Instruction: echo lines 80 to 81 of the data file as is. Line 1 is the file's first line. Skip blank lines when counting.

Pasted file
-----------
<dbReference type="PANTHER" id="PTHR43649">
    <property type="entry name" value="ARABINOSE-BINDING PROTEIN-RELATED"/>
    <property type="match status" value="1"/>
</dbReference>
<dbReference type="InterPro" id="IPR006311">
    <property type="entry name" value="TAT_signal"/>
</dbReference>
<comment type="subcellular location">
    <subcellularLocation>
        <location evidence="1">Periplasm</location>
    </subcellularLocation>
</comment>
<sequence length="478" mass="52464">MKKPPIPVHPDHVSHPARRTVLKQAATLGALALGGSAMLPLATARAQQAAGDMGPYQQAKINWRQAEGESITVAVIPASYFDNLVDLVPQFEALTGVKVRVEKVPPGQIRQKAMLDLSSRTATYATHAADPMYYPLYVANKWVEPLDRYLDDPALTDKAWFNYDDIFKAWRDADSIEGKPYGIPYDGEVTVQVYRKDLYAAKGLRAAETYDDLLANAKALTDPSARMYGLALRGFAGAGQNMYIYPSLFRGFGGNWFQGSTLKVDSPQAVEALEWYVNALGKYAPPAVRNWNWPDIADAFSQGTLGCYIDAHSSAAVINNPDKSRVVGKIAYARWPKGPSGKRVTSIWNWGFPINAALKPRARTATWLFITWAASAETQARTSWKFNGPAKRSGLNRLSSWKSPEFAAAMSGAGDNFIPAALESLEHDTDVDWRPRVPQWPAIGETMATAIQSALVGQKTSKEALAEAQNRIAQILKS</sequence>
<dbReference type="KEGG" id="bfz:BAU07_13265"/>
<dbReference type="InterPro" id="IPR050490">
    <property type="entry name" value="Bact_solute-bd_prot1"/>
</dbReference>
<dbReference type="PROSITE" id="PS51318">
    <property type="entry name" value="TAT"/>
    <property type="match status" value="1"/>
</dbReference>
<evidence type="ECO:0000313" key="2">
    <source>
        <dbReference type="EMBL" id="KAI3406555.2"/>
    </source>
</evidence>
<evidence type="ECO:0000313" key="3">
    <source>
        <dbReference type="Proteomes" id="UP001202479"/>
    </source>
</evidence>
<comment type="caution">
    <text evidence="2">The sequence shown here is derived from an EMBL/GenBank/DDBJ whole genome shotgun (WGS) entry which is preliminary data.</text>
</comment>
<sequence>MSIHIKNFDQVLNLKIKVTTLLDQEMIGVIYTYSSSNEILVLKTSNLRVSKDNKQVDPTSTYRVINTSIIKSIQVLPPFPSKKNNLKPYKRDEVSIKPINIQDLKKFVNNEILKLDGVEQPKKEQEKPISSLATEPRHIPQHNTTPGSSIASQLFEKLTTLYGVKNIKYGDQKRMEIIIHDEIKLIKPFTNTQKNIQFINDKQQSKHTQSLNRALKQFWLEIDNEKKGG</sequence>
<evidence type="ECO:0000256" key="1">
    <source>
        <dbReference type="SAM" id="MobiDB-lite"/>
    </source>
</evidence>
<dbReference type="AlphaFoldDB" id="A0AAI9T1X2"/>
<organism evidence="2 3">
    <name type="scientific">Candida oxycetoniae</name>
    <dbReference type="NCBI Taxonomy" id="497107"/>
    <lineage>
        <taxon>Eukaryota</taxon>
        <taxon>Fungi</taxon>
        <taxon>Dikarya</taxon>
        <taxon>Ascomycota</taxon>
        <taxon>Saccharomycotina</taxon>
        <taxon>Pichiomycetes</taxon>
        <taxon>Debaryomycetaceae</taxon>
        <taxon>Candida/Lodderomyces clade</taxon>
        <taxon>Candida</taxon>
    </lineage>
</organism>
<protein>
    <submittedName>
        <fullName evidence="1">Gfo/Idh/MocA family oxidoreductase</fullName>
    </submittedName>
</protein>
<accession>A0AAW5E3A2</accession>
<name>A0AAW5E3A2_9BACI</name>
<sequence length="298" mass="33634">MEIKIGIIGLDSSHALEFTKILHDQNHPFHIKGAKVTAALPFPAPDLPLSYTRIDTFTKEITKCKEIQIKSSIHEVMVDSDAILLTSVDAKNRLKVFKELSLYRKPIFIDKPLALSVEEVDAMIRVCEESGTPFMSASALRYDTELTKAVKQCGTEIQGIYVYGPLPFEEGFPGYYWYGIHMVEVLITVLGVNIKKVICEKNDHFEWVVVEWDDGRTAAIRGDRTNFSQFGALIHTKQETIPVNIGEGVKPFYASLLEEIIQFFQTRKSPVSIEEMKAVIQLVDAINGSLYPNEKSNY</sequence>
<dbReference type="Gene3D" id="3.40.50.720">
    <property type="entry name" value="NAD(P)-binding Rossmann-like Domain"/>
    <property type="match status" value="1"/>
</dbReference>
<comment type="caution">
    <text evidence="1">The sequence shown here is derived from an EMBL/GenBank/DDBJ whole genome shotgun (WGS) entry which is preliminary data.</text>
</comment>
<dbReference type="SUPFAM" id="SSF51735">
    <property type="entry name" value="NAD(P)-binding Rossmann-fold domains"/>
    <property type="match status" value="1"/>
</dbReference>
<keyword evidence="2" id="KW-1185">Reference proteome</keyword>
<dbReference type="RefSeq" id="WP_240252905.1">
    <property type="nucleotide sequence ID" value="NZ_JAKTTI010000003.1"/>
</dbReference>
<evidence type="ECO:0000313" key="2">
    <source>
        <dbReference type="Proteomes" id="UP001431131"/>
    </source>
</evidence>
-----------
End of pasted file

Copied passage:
<evidence type="ECO:0000313" key="2">
    <source>